Perth County leading charge with water buffalo herd
A little over 10 years ago, Henry and Inge Koskamp took a leap. The Perth County farmers bought a herd of 150 water buffalo from Florida in hopes of diversifying their dairy operation near Stratford.
It was love at first sight.
“They’re like a really big dog. They love attention. They want to be relational. They’re just really nice animals to work with,” says Henry.
But the Koskamp's water buffalo weren’t brought to Perth County to be pets. The family saw an opportunity for their five children to enter the farming business, by creating their own Ontario market for buffalo mozzarella, which was being imported at a very high cost from Italy.
So far, so good.
“We milk about 140 water buffaloes right now. The majority of the milk goes for cheese production, but just recently we started selling bottled fluid water buffalo milk. We just started two months ago, and it’s going really good,” says Philip Koskamp, one of the Koskamp’s five children.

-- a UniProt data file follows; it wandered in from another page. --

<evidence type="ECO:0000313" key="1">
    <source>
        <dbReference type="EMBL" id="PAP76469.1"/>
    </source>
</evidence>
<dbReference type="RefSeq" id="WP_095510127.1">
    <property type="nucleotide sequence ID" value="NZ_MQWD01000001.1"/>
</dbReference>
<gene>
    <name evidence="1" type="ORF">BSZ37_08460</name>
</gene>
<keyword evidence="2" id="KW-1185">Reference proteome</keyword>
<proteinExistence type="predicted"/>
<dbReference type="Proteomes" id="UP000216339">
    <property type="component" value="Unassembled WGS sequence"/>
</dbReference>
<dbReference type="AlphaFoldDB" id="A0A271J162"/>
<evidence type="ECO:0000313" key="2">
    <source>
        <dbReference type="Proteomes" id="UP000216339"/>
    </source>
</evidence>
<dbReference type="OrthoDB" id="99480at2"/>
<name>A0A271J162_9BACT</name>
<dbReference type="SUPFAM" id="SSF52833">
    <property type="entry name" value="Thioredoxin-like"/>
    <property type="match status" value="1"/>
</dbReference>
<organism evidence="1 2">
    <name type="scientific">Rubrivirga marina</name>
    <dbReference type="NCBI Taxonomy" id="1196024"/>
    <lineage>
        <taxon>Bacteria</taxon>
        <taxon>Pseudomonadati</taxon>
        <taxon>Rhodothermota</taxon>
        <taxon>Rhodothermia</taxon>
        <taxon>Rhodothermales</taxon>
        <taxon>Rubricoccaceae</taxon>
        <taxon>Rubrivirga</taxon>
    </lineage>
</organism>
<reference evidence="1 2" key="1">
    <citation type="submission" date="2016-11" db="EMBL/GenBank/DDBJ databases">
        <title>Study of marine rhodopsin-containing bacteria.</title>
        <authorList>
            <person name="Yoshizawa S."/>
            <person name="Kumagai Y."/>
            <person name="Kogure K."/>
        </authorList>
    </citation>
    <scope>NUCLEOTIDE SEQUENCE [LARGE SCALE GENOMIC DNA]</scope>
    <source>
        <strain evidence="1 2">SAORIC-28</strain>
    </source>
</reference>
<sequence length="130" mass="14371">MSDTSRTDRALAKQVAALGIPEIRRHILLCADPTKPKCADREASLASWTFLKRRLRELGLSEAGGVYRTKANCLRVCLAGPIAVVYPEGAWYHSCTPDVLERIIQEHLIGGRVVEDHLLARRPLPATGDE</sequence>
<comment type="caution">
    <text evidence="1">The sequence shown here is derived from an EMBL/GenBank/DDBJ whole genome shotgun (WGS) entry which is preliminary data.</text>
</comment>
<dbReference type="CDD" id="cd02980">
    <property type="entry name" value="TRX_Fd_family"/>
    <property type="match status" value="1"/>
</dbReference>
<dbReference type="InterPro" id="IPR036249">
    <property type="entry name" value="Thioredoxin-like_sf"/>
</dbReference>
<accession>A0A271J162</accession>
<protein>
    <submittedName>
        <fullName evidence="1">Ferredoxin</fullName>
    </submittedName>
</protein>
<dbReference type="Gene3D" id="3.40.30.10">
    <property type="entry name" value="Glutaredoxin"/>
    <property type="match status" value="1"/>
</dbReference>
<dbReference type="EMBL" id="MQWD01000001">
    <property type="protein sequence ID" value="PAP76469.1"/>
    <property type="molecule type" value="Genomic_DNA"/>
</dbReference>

Water buffalo don’t produce as much milk as dairy cows, but it is high in milk fat and protein, making it nutrient dense. That's one of the main selling points the Koskamp family uses as they literally sell their milk door-to-door.
“A lot of the milk is selling in Toronto on home delivery. We have about 20 retailers now carrying our milk in Toronto, London, Woodstock and Kitchener. Mozzarella is our main cheese market. That’s also in stores in those areas too,” says Philip.
“We have a lot of people who want the straight buffalo milk so they can make it into their own sweets, their own Greek yogurt, make their own cheeses. So, for people that really want to do it yourself at home,” says Jacqueline Koskamp, another Koskamp child running the family’s water buffalo business.
The Koskamps operate one of only approximately 10 water buffalo farms in all of Canada, milking their Holsteins, and water buffaloes, all in the same milking parlour.
They now have 400 head of water buffalo, with plans to expand, as their Koskamp kid-made market dictates.
“The oldest four are all working here on the farm. Either sales, marketing, milking, feeding or running our biogas plant,” says proud mom Inge.
“We’re trying to find out where the frontier is. We don’t know where it ends. You just keep trying things. There’s no such thing as failure, you just learn something you didn’t know before,” says Henry.